ST. GEORGE – The family of two girls struck by lightning in Beaver County Friday morning released a statement late Saturday providing an update on the condition of the girls’ condition, while also thanking those who responded to their aid.
The girls, ages 8 and 16, were struck by lightning while near Big Flat in the Beaver Mountain area that morning, the Beaver County Sheriff’s Office said in a press release.
The girls’ family was attending a family reunion and had gone on an ATV ride with a family dog. After they stopped and took a walk to look around, lightning struck the two and knocked them unconscious.
The family was alerted to the incident when the dog taken with the girls ran back and got family and took them back to where the girls.
Both of the girls were injured by the strike, with the 8-year-old being listed in critical condition and the 16-year-old listed as being in stable yet serious condition. Both were ultimately flown to Primary Children’s Hospital in Salt Lake City for care.
The family, who identified themselves as the Osborns, said Saturday that the 8-year-old is still in critical condition, yet “has made steady improvements and is responding to the medical interventions from the staff at Primary Children’s Hospital.”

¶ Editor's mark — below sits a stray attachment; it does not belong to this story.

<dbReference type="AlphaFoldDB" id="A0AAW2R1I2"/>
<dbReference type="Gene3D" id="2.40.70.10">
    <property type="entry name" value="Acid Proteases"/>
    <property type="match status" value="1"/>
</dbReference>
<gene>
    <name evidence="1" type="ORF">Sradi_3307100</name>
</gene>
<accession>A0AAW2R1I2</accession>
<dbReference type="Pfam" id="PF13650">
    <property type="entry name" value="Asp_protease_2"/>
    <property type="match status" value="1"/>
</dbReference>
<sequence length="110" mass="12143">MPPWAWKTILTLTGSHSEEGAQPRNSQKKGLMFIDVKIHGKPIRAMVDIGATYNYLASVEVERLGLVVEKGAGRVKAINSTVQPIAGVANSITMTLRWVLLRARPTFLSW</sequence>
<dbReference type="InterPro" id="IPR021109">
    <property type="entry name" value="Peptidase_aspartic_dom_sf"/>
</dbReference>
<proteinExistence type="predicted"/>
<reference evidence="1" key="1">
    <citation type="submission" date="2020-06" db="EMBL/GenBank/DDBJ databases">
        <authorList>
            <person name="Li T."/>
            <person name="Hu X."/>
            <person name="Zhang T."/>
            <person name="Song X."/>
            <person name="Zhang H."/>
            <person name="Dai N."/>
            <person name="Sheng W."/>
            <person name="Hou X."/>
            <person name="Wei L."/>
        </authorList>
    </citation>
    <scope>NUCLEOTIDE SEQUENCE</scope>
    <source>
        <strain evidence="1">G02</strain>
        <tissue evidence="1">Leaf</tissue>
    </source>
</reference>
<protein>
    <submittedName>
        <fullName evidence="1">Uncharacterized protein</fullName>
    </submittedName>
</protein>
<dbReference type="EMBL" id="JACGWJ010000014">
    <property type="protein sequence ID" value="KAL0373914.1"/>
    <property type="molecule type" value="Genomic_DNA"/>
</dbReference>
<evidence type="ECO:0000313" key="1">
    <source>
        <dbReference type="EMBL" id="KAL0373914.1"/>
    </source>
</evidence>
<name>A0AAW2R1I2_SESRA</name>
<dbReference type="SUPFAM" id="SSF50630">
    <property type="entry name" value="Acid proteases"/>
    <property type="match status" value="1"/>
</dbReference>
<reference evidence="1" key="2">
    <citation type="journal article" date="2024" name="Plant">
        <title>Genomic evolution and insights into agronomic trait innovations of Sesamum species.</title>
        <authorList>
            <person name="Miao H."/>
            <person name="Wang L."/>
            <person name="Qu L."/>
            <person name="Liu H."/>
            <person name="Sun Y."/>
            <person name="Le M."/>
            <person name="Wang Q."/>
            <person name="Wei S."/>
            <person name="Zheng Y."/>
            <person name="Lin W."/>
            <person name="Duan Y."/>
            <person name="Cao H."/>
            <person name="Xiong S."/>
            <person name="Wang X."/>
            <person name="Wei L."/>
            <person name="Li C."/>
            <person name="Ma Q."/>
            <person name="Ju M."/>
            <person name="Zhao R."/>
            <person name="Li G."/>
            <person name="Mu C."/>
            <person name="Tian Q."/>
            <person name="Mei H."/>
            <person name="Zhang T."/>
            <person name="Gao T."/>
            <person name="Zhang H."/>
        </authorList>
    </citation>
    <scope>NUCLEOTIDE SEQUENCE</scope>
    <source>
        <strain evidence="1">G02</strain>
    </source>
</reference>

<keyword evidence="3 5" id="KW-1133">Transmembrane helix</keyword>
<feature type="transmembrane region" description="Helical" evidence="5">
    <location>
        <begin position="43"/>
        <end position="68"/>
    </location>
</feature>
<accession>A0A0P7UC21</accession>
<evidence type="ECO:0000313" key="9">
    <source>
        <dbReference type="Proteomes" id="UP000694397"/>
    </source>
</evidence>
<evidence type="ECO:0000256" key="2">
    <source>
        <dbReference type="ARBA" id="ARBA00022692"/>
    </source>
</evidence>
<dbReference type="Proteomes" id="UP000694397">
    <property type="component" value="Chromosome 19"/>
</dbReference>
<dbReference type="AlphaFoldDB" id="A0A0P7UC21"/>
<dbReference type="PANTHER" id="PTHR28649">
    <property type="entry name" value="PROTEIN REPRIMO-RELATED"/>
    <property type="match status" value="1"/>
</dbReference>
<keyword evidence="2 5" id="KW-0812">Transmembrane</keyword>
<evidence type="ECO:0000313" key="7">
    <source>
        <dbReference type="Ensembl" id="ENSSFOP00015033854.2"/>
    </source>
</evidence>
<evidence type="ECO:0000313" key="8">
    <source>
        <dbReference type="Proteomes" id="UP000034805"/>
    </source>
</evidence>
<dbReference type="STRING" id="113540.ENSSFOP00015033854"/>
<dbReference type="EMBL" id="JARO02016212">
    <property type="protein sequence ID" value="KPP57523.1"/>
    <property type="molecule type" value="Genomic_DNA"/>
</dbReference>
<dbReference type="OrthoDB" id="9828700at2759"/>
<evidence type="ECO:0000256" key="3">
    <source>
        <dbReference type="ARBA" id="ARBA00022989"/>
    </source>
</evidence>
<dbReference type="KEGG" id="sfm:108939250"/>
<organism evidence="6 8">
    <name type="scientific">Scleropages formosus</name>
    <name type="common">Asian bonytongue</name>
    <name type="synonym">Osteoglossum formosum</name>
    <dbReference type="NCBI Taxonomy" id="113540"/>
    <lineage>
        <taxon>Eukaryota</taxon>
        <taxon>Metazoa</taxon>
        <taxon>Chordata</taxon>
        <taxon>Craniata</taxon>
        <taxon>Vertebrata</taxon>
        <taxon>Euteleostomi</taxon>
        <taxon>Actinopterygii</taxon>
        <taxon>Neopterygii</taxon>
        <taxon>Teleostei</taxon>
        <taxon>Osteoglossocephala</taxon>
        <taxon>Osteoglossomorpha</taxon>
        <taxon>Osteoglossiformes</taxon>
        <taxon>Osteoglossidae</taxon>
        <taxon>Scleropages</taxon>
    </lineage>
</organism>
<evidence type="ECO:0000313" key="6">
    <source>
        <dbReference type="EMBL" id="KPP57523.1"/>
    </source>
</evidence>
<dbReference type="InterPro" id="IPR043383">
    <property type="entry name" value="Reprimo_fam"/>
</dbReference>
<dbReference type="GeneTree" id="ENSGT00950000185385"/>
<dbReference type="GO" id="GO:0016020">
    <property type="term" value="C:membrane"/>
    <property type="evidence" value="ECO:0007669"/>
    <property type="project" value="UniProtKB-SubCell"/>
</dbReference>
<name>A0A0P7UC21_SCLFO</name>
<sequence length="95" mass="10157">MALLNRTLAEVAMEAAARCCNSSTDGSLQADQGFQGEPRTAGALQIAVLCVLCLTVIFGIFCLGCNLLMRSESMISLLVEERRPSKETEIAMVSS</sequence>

The 16-year-old has made “great improvements” and is responding well to treatment, the family said.
According to KUTV, a representative with Fishlake National Forest said the lightning struck the 8-year-old first then traveled to her sister.
An employee from Eagle Point Resort was the first to respond and render aid to the girls once the incident was reported over dispatch, KUTV reported.
“We as a family are very grateful for all of the good samaritans and first responders who came so quickly to render aid our daughters,” the Osborns said.
The family also said they were grateful for the outpouring of public support, yet they also ask for some time to focus on the healing and immediate needs of the girls as well.
The girls are from Payson and Springville not from Mapleton as originally reported.
The family’s statement is provided in part below.
As a collective family we would like to express our gratitude to the total stranger who stopped to render aid to our two daughters who were victims of the lightning strike in the Tusher (sic) Mountains. We also like to express our deepest appreciation to our family in Beaver County who supported us during this event with selfless acts of kindness.
We as a family are very thankful to all of the good samaritans and first responders who came so quickly to render aid to our daughters. Their heroic efforts and rapid response were very appreciated. We especially want to thank the pilots and flight crews from the Department of Public Safety and Life Flight. Thank you for your selfless care. We hope to personally thank each of you in the future.
We are very thankful for all of the public support, words of kindness, and kind gestures in our daughters’ behalf. As a family we would like to take some time to focus on the healing of these two girls and we would like to ask for some time to focus on their immediate needs.
What shelter you choose can make all the difference when lightning is active. The National Weather Service describes both safe and unsafe shelters.
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